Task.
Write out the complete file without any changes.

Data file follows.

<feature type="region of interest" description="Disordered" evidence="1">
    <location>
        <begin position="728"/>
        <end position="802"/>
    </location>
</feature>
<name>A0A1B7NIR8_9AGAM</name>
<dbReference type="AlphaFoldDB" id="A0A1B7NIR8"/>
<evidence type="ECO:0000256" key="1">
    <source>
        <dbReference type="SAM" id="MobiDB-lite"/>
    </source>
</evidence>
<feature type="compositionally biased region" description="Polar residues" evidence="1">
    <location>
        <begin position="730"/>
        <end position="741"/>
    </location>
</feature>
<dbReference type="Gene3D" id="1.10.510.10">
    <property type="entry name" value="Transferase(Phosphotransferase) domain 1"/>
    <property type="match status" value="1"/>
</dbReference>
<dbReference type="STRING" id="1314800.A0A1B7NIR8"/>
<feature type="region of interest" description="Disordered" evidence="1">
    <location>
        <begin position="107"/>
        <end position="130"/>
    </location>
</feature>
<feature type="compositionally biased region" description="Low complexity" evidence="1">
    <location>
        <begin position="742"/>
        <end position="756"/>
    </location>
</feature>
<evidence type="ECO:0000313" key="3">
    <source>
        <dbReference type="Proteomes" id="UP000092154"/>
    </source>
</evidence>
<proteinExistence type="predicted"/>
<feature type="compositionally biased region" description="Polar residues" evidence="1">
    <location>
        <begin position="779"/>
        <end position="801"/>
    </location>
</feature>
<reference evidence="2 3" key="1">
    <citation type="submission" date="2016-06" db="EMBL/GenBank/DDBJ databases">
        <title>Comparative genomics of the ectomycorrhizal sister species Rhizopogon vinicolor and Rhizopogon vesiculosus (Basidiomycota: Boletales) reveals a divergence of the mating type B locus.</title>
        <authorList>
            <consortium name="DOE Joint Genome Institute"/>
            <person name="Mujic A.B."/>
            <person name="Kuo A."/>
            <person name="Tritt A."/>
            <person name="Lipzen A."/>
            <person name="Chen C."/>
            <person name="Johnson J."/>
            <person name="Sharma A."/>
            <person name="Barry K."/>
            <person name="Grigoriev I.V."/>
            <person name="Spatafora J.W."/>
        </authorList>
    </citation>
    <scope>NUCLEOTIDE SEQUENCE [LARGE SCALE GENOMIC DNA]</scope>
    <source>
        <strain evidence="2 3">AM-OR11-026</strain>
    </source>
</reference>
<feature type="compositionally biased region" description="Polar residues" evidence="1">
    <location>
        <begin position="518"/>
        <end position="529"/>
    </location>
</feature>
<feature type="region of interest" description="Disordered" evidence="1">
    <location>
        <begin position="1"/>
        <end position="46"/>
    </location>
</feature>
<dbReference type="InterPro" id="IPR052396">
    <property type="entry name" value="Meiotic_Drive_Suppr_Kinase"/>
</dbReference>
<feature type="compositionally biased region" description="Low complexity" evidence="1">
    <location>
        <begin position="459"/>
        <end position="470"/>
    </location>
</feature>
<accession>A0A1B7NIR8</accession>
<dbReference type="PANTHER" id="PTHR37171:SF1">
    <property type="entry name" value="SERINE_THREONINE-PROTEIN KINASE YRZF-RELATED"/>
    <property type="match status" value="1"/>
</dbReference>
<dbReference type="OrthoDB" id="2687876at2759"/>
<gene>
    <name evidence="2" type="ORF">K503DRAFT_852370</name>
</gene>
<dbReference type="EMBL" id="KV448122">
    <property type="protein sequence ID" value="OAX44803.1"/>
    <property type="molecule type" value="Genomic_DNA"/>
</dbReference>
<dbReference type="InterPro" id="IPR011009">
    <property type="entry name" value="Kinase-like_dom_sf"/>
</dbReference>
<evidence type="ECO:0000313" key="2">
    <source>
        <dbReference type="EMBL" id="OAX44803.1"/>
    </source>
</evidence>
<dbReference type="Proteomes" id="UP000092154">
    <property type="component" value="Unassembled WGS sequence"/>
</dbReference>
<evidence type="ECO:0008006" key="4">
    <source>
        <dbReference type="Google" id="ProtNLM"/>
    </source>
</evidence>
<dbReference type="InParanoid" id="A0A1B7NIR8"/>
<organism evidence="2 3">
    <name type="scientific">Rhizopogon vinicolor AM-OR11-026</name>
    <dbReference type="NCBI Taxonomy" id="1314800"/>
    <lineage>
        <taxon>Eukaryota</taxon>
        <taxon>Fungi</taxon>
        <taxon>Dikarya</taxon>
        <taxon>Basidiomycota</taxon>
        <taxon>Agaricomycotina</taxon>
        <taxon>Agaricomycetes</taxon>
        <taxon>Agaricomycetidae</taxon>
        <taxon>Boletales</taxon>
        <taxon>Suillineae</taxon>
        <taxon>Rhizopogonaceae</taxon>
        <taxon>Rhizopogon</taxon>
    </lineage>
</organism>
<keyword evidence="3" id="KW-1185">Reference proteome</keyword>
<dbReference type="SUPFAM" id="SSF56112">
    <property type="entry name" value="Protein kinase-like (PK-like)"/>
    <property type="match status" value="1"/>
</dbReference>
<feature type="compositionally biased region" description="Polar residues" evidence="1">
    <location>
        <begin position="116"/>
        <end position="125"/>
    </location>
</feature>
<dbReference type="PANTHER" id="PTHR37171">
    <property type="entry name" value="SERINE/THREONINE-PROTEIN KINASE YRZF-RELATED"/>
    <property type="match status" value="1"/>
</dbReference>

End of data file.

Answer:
<feature type="region of interest" description="Disordered" evidence="1">
    <location>
        <begin position="728"/>
        <end position="802"/>
    </location>
</feature>
<name>A0A1B7NIR8_9AGAM</name>
<dbReference type="AlphaFoldDB" id="A0A1B7NIR8"/>
<evidence type="ECO:0000256" key="1">
    <source>
        <dbReference type="SAM" id="MobiDB-lite"/>
    </source>
</evidence>
<feature type="compositionally biased region" description="Polar residues" evidence="1">
    <location>
        <begin position="730"/>
        <end position="741"/>
    </location>
</feature>
<dbReference type="Gene3D" id="1.10.510.10">
    <property type="entry name" value="Transferase(Phosphotransferase) domain 1"/>
    <property type="match status" value="1"/>
</dbReference>
<dbReference type="STRING" id="1314800.A0A1B7NIR8"/>
<feature type="region of interest" description="Disordered" evidence="1">
    <location>
        <begin position="107"/>
        <end position="130"/>
    </location>
</feature>
<feature type="compositionally biased region" description="Low complexity" evidence="1">
    <location>
        <begin position="742"/>
        <end position="756"/>
    </location>
</feature>
<evidence type="ECO:0000313" key="3">
    <source>
        <dbReference type="Proteomes" id="UP000092154"/>
    </source>
</evidence>
<proteinExistence type="predicted"/>
<feature type="compositionally biased region" description="Polar residues" evidence="1">
    <location>
        <begin position="779"/>
        <end position="801"/>
    </location>
</feature>
<reference evidence="2 3" key="1">
    <citation type="submission" date="2016-06" db="EMBL/GenBank/DDBJ databases">
        <title>Comparative genomics of the ectomycorrhizal sister species Rhizopogon vinicolor and Rhizopogon vesiculosus (Basidiomycota: Boletales) reveals a divergence of the mating type B locus.</title>
        <authorList>
            <consortium name="DOE Joint Genome Institute"/>
            <person name="Mujic A.B."/>
            <person name="Kuo A."/>
            <person name="Tritt A."/>
            <person name="Lipzen A."/>
            <person name="Chen C."/>
            <person name="Johnson J."/>
            <person name="Sharma A."/>
            <person name="Barry K."/>
            <person name="Grigoriev I.V."/>
            <person name="Spatafora J.W."/>
        </authorList>
    </citation>
    <scope>NUCLEOTIDE SEQUENCE [LARGE SCALE GENOMIC DNA]</scope>
    <source>
        <strain evidence="2 3">AM-OR11-026</strain>
    </source>
</reference>
<feature type="compositionally biased region" description="Polar residues" evidence="1">
    <location>
        <begin position="518"/>
        <end position="529"/>
    </location>
</feature>
<feature type="region of interest" description="Disordered" evidence="1">
    <location>
        <begin position="1"/>
        <end position="46"/>
    </location>
</feature>
<dbReference type="InterPro" id="IPR052396">
    <property type="entry name" value="Meiotic_Drive_Suppr_Kinase"/>
</dbReference>
<feature type="compositionally biased region" description="Low complexity" evidence="1">
    <location>
        <begin position="459"/>
        <end position="470"/>
    </location>
</feature>
<accession>A0A1B7NIR8</accession>
<dbReference type="PANTHER" id="PTHR37171:SF1">
    <property type="entry name" value="SERINE_THREONINE-PROTEIN KINASE YRZF-RELATED"/>
    <property type="match status" value="1"/>
</dbReference>
<dbReference type="OrthoDB" id="2687876at2759"/>
<gene>
    <name evidence="2" type="ORF">K503DRAFT_852370</name>
</gene>
<dbReference type="EMBL" id="KV448122">
    <property type="protein sequence ID" value="OAX44803.1"/>
    <property type="molecule type" value="Genomic_DNA"/>
</dbReference>
<dbReference type="InterPro" id="IPR011009">
    <property type="entry name" value="Kinase-like_dom_sf"/>
</dbReference>
<evidence type="ECO:0000313" key="2">
    <source>
        <dbReference type="EMBL" id="OAX44803.1"/>
    </source>
</evidence>
<dbReference type="Proteomes" id="UP000092154">
    <property type="component" value="Unassembled WGS sequence"/>
</dbReference>
<evidence type="ECO:0008006" key="4">
    <source>
        <dbReference type="Google" id="ProtNLM"/>
    </source>
</evidence>
<dbReference type="InParanoid" id="A0A1B7NIR8"/>
<organism evidence="2 3">
    <name type="scientific">Rhizopogon vinicolor AM-OR11-026</name>
    <dbReference type="NCBI Taxonomy" id="1314800"/>
    <lineage>
        <taxon>Eukaryota</taxon>
        <taxon>Fungi</taxon>
        <taxon>Dikarya</taxon>
        <taxon>Basidiomycota</taxon>
        <taxon>Agaricomycotina</taxon>
        <taxon>Agaricomycetes</taxon>
        <taxon>Agaricomycetidae</taxon>
        <taxon>Boletales</taxon>
        <taxon>Suillineae</taxon>
        <taxon>Rhizopogonaceae</taxon>
        <taxon>Rhizopogon</taxon>
    </lineage>
</organism>
<keyword evidence="3" id="KW-1185">Reference proteome</keyword>
<dbReference type="SUPFAM" id="SSF56112">
    <property type="entry name" value="Protein kinase-like (PK-like)"/>
    <property type="match status" value="1"/>
</dbReference>
<feature type="compositionally biased region" description="Polar residues" evidence="1">
    <location>
        <begin position="116"/>
        <end position="125"/>
    </location>
</feature>
<dbReference type="PANTHER" id="PTHR37171">
    <property type="entry name" value="SERINE/THREONINE-PROTEIN KINASE YRZF-RELATED"/>
    <property type="match status" value="1"/>
</dbReference>